In a few weeks' time, newspapers will be telling you how to vote.
You may think, so what? No-one really trusts newspapers. Everyone knows they're full of rubbish. We're all pretty media savvy nowadays and we take it all with a pinch of salt. No-one is really going to cast a vote based on what they've read in the papers or seen on TV.
But I don't know if we can be so sure about that. It depends on what things we believe and how much we trust the press. How about the Sun's article on BBC bias the other day, which claimed (wrongly) that there was a plot to discredit David Cameron using an old episode of Basil Brush, or that the evil controllers had plotted to make David Cameron look like a laughing stock by repeating footage that had already aired on the Sun's beloved news network Sky News? Or what about their previous story in which they repeated Robert Popper's spoof claim about Gordon Brown throwing a tangerine, in which the silly-sounding 'citric idiot' quote was amended to the more plausible sounding 'idiot'? What about the Mail's fear-soaked article about Facebook, which wasn't about Facebook at all, which ran to three pages including the front page, with the resulting apology tucked away as a short on page 4?
It's all very well for us to imagine that everyone saw through those stories straight away, or managed to catch up with the corrections or amendments, but did they? What happens when you see the same kind of story day after day - as you do, if you read the tabloids and occasionally the 'quality' papers - and it's giving you the same message, day after day? What if you see the same headlines everywhere - about the deadly evils of meow meow for example? Has everyone really seen through that, or not? Do you know people who think it's really a killer for everyone, a nailed-on deadly drug which has definitely led to several deaths in this country? Because if they do think that, they're wrong. As Charlie Brooker puts it in today's Guardian, the most toxic drug out there isn't meow meow but news itself.
It matters because people do trust newspapers. They really do. You and I might think we don't, but then I'd probably say I'd trust a news story I read on the BBC or the Guardian. Am I right to do that? In the next few weeks, all newspapers will be telling us how to vote. They want us to think something. Is it naive to think they want us to think it only at election time, or that they've got anything other than their own self-interest at heart?
The Biased BBC thing may well be pushed throughout the election. Auntie will bend over backwards to be scrupulously fair, I'm pretty sure of it; likewise Channel 4 news and ITN, and Sky. They have to be. Yet there's already that perception that the BBC is somehow left-leaning. It may be true, I don't know. You could even say the BBC has a liberal bias because so do human beings, though I imagine some people might get very angry if I said that. And you could also say it'd be pretty daft for the BBC to favour the Tories if they thought that party might lever them out of jobs after the election. Even so, they're pretty solidly fair, I think, and they bend over backwards so much they have horrific people like Andrew Neil and Iain Dale and Kelvin MacKenzie on at every seeming opportunity - and then there's ex-Tory Nick Robinson of course, leading all the coverage from the front. Yet still, the message will be: Biased BBC, they love Labour.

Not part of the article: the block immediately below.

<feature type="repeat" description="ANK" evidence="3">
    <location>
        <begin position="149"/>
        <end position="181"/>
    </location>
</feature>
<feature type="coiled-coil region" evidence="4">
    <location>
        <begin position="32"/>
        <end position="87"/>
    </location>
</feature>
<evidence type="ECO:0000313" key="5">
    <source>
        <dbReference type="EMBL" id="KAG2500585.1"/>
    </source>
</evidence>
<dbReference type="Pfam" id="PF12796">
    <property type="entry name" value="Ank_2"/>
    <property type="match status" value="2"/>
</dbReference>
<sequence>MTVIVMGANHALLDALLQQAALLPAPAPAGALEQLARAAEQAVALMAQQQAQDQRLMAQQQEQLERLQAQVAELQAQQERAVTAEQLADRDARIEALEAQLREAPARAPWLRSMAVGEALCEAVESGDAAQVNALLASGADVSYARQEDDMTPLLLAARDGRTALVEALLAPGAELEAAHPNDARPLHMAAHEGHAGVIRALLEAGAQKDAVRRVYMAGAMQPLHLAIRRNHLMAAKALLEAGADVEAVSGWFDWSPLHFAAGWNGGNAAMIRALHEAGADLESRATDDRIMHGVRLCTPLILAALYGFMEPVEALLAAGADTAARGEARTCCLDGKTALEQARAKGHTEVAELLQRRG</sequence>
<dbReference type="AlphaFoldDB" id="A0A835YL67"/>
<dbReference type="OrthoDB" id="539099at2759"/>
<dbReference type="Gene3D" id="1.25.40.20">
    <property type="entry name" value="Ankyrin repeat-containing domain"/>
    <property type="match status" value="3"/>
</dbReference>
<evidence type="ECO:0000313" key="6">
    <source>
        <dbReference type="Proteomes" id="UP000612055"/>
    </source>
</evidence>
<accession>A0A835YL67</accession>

Does it matter? Does it matter that a newspaper with a clear agenda for one outcome can criticise another institution, wrongly, for having an agenda it doesn't have? Again, I think there's this idea that we're all such smartypants that it doesn't. But I don't know. Look at this, for example:
I don't think I'm alone in chuckling to myself whenever I see an Express front page like that - some 'miracle cure' or other, or some cancer-causing nastiness or other; yet when you delve into the story itself, it's never quite as simple as that. It's only small stuff, sure, but in a few weeks' time that front page won't be talking about seaweed; it'll be talking about immigration, or the election, and saying which way to vote.
The small stuff matters because it builds up into a pattern of whether you can trust what a publication is saying. The Express comes out with all kinds of nonsense on science, and weather, and climate change denial, and immigration, and so on, and quite often it's demonstrably wrong - so wrong that a simple check would have revealed it, a check that either wasn't made or was made and then ignored. When the Sun says Basil Brush is biased against the BBC, you can say it's laughable, and it is: but they'll be telling people how to vote soon. They'll be telling people how to vote because they think they are trusted - and they might be right. And that's not funny.